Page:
Yang M., Arai A., Udagawa N., Zhao L., Nishida D., Murakami K., Hiraga T., Takao-Kawabata R., Matsuo K., Komori T., Kobayashi Y., Takahashi N., Isogai Y., Ishizuya T., Yamaguchi A., Mizoguchi T.

    Journal of Bone and Mineral Research (Journal of Bone and Mineral Research)  34 ( 10 ) 1952 - 1963 2019.10

    ISSN  08840431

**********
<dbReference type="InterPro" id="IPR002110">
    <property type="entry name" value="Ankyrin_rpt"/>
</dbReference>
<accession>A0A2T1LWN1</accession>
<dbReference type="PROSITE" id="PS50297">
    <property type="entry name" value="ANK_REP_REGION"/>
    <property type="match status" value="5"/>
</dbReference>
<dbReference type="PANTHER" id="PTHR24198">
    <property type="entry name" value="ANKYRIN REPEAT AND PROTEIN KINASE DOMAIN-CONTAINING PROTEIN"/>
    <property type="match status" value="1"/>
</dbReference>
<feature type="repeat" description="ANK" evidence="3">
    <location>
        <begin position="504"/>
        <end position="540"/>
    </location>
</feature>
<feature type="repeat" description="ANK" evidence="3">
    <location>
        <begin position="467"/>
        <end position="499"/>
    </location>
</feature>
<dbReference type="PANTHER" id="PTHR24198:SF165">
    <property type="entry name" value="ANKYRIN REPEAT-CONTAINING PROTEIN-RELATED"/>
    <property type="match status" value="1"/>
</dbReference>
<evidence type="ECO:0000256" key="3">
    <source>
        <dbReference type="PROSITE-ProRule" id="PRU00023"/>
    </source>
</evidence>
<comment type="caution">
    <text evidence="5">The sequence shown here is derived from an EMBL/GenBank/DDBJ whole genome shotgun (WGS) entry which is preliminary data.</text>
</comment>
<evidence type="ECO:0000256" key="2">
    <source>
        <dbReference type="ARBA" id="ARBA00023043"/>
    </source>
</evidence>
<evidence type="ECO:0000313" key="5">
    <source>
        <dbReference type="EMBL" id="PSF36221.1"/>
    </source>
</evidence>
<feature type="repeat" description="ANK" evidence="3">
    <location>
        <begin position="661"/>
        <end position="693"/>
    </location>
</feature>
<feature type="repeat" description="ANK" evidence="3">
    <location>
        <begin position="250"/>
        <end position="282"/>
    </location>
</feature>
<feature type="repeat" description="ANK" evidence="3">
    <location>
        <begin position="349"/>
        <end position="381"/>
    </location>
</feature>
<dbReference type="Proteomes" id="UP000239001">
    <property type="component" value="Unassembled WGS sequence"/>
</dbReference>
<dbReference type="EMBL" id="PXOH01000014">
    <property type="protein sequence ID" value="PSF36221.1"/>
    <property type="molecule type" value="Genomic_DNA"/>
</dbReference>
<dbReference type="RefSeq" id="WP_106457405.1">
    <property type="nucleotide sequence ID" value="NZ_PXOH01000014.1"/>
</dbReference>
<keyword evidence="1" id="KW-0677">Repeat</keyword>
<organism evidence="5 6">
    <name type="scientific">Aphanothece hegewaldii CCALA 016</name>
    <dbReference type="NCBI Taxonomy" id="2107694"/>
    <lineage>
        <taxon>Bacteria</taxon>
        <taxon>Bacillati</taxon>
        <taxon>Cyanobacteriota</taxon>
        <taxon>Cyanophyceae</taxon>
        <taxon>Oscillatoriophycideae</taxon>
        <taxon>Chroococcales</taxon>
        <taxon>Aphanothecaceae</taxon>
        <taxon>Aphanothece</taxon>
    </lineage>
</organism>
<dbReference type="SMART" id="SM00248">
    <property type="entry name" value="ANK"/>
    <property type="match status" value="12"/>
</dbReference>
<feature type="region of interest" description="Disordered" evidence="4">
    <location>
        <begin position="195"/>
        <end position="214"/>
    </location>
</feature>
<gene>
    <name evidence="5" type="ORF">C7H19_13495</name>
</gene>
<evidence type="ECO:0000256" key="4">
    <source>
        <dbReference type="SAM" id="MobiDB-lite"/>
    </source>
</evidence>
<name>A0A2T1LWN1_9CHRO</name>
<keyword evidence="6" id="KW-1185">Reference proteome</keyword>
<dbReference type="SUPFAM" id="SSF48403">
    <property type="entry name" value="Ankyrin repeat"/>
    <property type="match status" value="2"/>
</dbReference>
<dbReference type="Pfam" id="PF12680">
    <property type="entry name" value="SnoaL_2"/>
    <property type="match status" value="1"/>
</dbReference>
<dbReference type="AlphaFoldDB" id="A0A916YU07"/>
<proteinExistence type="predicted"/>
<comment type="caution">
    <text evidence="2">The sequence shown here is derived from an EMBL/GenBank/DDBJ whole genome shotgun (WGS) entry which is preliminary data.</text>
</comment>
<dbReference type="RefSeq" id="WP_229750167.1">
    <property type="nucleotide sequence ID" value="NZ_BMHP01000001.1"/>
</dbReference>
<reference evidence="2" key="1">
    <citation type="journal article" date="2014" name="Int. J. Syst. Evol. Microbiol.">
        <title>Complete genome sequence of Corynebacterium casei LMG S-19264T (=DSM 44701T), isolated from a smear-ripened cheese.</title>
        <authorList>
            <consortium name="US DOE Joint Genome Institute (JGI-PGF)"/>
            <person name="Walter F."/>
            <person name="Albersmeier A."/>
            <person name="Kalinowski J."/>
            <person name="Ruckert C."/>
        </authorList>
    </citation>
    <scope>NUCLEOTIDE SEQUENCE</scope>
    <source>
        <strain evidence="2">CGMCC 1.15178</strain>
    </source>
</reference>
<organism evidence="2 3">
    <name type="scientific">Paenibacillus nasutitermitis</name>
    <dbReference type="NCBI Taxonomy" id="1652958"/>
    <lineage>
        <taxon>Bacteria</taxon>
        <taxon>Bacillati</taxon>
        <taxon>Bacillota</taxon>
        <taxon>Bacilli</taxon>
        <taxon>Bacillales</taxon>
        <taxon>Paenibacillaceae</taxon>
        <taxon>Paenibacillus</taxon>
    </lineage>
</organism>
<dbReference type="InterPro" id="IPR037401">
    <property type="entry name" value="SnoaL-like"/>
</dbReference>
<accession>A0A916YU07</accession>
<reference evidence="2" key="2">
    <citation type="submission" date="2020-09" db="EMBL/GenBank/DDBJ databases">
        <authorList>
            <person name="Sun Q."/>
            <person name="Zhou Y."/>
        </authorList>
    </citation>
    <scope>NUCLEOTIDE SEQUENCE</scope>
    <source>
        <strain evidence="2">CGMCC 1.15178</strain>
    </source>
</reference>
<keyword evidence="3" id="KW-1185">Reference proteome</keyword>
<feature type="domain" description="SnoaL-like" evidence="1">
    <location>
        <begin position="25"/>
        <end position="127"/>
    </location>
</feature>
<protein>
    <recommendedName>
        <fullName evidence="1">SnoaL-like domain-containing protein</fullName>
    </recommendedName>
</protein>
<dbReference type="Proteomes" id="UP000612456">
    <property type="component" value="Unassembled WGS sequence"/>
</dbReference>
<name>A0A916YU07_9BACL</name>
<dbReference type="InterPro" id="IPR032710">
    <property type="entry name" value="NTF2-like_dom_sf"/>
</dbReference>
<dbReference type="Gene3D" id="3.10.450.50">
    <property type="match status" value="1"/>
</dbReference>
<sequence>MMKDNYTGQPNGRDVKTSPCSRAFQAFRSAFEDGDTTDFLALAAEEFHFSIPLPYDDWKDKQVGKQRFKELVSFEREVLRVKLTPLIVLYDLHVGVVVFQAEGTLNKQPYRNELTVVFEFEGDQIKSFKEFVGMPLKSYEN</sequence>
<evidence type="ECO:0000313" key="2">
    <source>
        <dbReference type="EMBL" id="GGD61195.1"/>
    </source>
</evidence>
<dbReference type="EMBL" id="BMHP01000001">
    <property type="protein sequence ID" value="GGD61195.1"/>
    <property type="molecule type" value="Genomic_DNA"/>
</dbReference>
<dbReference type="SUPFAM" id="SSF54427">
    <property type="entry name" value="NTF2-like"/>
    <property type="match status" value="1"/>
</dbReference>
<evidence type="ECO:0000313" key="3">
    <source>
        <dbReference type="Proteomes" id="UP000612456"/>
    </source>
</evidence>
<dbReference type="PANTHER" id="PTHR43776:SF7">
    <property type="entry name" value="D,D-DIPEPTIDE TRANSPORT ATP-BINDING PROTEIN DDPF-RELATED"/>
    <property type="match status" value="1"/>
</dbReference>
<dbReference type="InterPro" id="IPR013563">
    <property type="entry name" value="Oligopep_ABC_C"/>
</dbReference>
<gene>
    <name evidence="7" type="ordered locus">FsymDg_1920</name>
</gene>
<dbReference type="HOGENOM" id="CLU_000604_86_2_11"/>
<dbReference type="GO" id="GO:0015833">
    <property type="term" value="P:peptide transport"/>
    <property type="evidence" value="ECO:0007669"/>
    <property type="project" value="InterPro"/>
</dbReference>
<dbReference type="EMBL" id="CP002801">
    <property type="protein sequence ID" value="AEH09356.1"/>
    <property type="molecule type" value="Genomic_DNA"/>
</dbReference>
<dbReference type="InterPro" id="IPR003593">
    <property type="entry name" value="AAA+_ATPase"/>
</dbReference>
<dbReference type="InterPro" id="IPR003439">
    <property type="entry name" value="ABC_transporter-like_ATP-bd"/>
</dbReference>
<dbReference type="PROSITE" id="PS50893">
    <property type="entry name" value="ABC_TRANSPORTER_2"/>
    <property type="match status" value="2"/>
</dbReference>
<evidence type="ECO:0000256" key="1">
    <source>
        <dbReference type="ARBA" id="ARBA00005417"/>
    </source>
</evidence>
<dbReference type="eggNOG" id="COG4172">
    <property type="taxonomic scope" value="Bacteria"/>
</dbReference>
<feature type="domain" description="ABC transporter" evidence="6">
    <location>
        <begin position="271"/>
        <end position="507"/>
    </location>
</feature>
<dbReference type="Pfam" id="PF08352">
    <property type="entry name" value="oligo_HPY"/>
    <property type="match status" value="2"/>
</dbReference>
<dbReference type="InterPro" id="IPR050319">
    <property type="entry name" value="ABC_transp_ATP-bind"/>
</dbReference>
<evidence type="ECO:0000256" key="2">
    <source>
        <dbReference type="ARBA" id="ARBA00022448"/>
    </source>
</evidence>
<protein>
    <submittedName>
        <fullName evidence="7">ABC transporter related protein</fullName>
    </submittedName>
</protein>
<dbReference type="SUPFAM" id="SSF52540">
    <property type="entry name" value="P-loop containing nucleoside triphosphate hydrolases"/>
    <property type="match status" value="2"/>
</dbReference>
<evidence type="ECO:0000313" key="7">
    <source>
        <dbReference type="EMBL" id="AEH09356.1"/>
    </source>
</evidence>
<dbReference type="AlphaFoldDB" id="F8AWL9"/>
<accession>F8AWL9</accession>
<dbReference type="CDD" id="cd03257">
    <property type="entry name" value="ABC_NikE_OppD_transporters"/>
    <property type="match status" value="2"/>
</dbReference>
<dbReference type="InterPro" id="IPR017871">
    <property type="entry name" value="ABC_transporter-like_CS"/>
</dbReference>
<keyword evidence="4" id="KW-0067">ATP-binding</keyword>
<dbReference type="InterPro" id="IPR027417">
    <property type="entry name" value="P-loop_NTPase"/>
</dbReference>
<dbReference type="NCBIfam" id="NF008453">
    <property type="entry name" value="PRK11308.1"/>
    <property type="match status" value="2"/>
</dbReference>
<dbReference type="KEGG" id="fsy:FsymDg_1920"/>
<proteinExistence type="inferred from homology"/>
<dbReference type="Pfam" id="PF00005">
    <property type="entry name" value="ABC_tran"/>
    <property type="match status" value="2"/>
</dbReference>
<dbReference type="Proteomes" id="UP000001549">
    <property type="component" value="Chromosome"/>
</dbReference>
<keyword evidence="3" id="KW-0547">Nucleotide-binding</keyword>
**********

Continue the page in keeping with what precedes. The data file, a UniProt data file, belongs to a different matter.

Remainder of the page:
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    © 2019 American Society for Bone and Mineral Research Intermittent parathyroid hormone (iPTH) treatment induces bone anabolic effects that result in the recovery of osteoporotic bone loss. Human PTH is usually given to osteoporotic patients because it induces osteoblastogenesis. However, the mechanism by which PTH stimulates the expansion of stromal cell populations and their maturation toward the osteoblastic cell lineage has not be elucidated. Mouse genetic lineage tracing revealed that iPTH treatment induced osteoblastic differentiation of bone marrow (BM) mesenchymal stem and progenitor cells (MSPCs), which carried the leptin receptor (LepR)-Cre. Although these findings suggested that part of the PTH-induced bone anabolic action is exerted because of osteoblastic commitment of MSPCs, little is known about the in vivo mechanistic details of these processes. Here, we showed that LepR+MSPCs differentiated into type I collagen (Col1)+ mature osteoblasts in response to iPTH treatment. Along with osteoblastogenesis, the number of Col1+ mature osteoblasts increased around the bone surface, although most of them were characterized as quiescent cells. However, the number of LepR-Cre-marked lineage cells in a proliferative state also increased in the vicinity of bone tissue after iPTH treatment. The expression levels of SP7/osterix (Osx) and Col1, which are markers for osteoblasts, were also increased in the LepR+MSPCs population in response to iPTH treatment. In contrast, the expression levels of Cebpb, Pparg, and Zfp467, which are adipocyte markers, decreased in this population. Consistent with these results, iPTH treatment inhibited 5-fluorouracil- or ovariectomy (OVX)-induced LepR+MSPC-derived adipogenesis in BM and increased LepR+MSPC-derived osteoblasts, even under the adipocyte-induced conditions. Treatment of OVX rats with iPTH significantly affected the osteoporotic bone tissue and expansion of the BM adipose tissue. These results indicated that iPTH treatment induced transient proliferation of the LepR+MSPCs and skewed their lineage differentiation from adipocytes toward osteoblasts, resulting in an expanded, quiescent, and mature osteoblast population. © 2019 American Society for Bone and Mineral Research.